Local TV could cost commercial broadcasters £15m a year

Commercial broadcasters must underwrite £15m a year in ad revenue if the Government's plans for local TV stations are to be commercially viable, according to a report published today.

Local TV could help replace ITV local news services but the broadcaster may be asked to contribute (Calendar's Gaynor Barnes)
Local TV could help replace ITV local news services but the broadcaster may be asked to contribute (Calendar's Gaynor Barnes)

In the Shott report into the commercial viability of local television a Government steering group said local TV is "unlikely to be viable" if it is dependent on local advertising revenues.

The report, led by Nicolas Shott, head of UK investment banking at Lazard, said in addition to the pledged revenue from the BBC, the Government may need to facilitate access to national ad revenue.

The report suggested that the scheme will require an "underwritten national advertising contract" of £15m a year for at least the first three year for the panel to have confidence in commercial viability.

A source close to Shott's panel said: "There is no appetite for advertisers to get behind local television so the money to pay for it should come from people in the market already. Basically everyone selling airtime is a candidate."

The Shott report, as revealed on MediaWeek.co.uk this morning, suggested the longer term future for local TV will probably be delivered via Internet Protocol Television (IPTV) rather than 'traditional' broadcast platforms.

However, the report said Ofcom should be asked to consider further the technical options for the delivery of local TV and that 10-12 conurbations should be chosen to host trial local TV services, offering at least two hours of high quality content a day.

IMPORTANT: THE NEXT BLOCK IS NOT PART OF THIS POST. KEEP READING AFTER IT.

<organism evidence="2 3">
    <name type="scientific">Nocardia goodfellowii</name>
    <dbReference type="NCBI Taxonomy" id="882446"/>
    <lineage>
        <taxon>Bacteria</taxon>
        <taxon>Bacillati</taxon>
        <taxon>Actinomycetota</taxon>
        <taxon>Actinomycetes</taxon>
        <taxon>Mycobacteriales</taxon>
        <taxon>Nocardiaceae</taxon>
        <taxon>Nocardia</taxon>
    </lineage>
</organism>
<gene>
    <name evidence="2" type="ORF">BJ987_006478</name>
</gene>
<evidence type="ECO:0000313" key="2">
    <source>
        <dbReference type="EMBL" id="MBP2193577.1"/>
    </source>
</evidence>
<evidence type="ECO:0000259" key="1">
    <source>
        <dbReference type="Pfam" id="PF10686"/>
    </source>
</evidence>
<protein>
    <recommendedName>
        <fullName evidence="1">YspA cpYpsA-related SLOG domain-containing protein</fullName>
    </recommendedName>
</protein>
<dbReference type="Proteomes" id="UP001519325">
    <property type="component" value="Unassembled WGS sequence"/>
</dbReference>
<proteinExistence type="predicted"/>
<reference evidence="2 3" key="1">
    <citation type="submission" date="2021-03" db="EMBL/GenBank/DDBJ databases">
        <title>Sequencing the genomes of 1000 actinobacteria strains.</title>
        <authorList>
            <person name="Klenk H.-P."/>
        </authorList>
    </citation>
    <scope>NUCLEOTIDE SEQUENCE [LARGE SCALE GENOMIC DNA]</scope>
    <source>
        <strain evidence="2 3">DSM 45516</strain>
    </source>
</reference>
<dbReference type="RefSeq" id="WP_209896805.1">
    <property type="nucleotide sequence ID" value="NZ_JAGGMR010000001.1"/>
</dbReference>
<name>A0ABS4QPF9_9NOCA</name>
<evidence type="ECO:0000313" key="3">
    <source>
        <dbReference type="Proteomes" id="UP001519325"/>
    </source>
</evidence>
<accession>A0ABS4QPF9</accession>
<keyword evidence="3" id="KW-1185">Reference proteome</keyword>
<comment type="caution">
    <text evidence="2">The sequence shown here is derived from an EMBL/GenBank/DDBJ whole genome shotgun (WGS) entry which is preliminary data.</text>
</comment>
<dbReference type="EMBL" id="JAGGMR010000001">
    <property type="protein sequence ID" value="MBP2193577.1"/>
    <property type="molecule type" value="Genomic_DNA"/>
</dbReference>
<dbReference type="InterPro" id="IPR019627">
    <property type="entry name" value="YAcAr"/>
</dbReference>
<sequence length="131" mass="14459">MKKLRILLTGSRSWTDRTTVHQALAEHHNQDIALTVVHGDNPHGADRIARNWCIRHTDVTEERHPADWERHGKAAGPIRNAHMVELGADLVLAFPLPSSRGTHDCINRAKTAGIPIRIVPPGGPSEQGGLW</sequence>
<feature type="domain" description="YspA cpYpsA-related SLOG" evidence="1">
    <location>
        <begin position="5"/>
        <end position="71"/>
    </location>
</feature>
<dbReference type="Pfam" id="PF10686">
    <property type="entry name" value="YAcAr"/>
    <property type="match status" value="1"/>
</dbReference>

The report said local TV should initially be broadcast on a single Digital Terrestrial Television channel which is prominently displayed on the DTT Electronic Programme Guide, and where possible on satellite and cable EPGs.

The report also suggests public service broadcasters could promote local TV services via on screen red-button prompts, which have been referred to as the "yellow button", or by inserting local programming into the regional schedule of national channels.

Jeremy Hunt, secretary of state for culture, olympics, media and sport, said: "I am incredibly grateful for the energy and rigour that Nicholas Shott and his steering group have put into the local TV review.

"I am considering his report carefully, which gives us a solid foundation to take forward the necessary steps to bring about local TV in the UK. I will publish a plan early in the new year setting out those steps."

Last week Hunt, who has made the launch of local television one of his key policies, attended a dinner with the members of Shott's panel, where he told the assembled party that they were part of "a little bit of history".

As shadow culture secretary Hunt published plans for a new tier of 81 local TV stations to be produced by regional publishers, which would provide local news in place of ITV, after it announced plans to scale back its local TV news provision, a move that could save the broadcaster an estimated £55m.

Hunt asked Shott to lead a steering group to review what circumstances might make it possible for the roll out of local TV stations in June this year and its first findings were published in September.


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